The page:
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Published: November 26th 2011
For a small island Mauritius punches well above its weight for two things – long, slow queues at the airport immigration counter and beautiful red Indian Ocean sunsets.
Actually, Mauritius no doubt has many other beautiful and worthwhile attractions, but having come to the end of our Africa visit we decided to just enjoy the beach and the pool and leave the rest. If there is a world-renowned shopping mall, or an escalator direct to the Lost City of Atlantis, we apologise and will be back to look at it one day, but for this trip if we were 50 paces from the pool it was too far.
The Sofitel, on the west coast of the island near a place rather quaintly named Flic en Flac, takes its French heritage quite seriously, and is populated mostly with French clientele. They seem largely aloof, and the older ladies are most elegant and wrinkled in equal proportions. The bikini might well be the preserve of the younger female in Australia, but not here. Once you are accustomed to this, and to the French habit of lighting up a Gauloise wherever and whenever they please, it’s not a bad place to relax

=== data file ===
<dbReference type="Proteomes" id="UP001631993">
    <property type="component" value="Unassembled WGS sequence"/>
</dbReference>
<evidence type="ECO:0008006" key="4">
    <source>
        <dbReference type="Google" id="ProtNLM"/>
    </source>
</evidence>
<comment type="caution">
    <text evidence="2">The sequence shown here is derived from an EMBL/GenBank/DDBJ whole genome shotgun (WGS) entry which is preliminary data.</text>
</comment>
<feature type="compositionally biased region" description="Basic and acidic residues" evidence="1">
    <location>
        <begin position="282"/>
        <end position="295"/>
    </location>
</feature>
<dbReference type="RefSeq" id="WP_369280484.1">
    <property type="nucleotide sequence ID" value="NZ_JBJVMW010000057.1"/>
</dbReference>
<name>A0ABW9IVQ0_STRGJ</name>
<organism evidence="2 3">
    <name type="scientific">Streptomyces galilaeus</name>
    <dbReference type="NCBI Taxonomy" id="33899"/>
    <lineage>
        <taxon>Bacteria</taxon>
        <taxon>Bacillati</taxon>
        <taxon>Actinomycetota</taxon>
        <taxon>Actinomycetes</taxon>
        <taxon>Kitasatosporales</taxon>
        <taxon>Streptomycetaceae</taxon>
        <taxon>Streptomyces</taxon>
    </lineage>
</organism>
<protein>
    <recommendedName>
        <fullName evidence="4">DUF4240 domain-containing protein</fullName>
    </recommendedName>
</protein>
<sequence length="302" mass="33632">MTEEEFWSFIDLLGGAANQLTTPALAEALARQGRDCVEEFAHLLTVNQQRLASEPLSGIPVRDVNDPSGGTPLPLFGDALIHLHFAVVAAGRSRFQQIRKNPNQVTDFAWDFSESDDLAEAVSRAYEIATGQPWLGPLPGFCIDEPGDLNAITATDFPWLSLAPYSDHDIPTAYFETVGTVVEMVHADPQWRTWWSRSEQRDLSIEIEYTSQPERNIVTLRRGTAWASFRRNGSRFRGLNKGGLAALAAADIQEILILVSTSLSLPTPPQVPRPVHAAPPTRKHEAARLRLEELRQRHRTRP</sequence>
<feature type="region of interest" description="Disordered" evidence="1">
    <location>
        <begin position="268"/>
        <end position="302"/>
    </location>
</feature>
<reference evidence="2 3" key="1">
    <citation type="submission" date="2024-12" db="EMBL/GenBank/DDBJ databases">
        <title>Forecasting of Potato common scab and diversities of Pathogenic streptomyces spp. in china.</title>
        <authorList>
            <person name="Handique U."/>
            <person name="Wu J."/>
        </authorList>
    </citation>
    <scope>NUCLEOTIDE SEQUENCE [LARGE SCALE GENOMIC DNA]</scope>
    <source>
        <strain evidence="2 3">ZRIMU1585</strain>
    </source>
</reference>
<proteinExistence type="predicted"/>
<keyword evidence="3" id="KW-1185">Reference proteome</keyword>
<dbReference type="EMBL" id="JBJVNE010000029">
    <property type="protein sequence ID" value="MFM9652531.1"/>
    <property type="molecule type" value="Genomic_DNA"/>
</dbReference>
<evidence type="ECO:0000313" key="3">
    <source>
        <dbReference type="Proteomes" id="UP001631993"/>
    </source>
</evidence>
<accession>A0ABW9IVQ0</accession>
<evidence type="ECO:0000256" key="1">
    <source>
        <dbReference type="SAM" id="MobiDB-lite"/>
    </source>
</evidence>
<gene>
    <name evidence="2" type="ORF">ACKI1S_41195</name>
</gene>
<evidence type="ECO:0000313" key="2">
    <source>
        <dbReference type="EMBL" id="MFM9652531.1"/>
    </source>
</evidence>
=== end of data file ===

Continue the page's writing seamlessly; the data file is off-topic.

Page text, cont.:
for a few days.
We did get invited to the Sofitel Management Cocktail Party. After a meet-the-staff session, which we largely bypassed, we indulged in the free cocktails, well, rather freely. Free booze is a great leveler, though, and there were quite a few well-dressed Francaises doing exactly the same thing.
This will be the last post for thedickosgapyear. After sleeping in 16 countries and 77 different beds, and driving just under 20,000 kilometres in Australia and Ireland, it’s time to put the rest of our travel aspirations (and there are plenty of them) on hold until we have a good solid dose of domestic reality – and save up some more money.
Thanks to everyone for your feedback, either through comments on the blog or otherwise. If we didn’t respond properly to your comments it was as likely as not because we didn’t understand how to – we certainly enjoyed reading them all. And thanks also to the friends who have inspired us through their own travel adventures and helped us to map out our plans for the year.
So, due to the lucky accident of having been born in a rich country at a
time when the world is easy to travel in, but varied enough to still be fascinating, we have had a year we will remember for a long, long time. Hopefully next year our generous and indulgent employers, to whom we are most grateful, will turn a blind eye to the occasional reflective expression or furtive glance at the Lonely Planet website.
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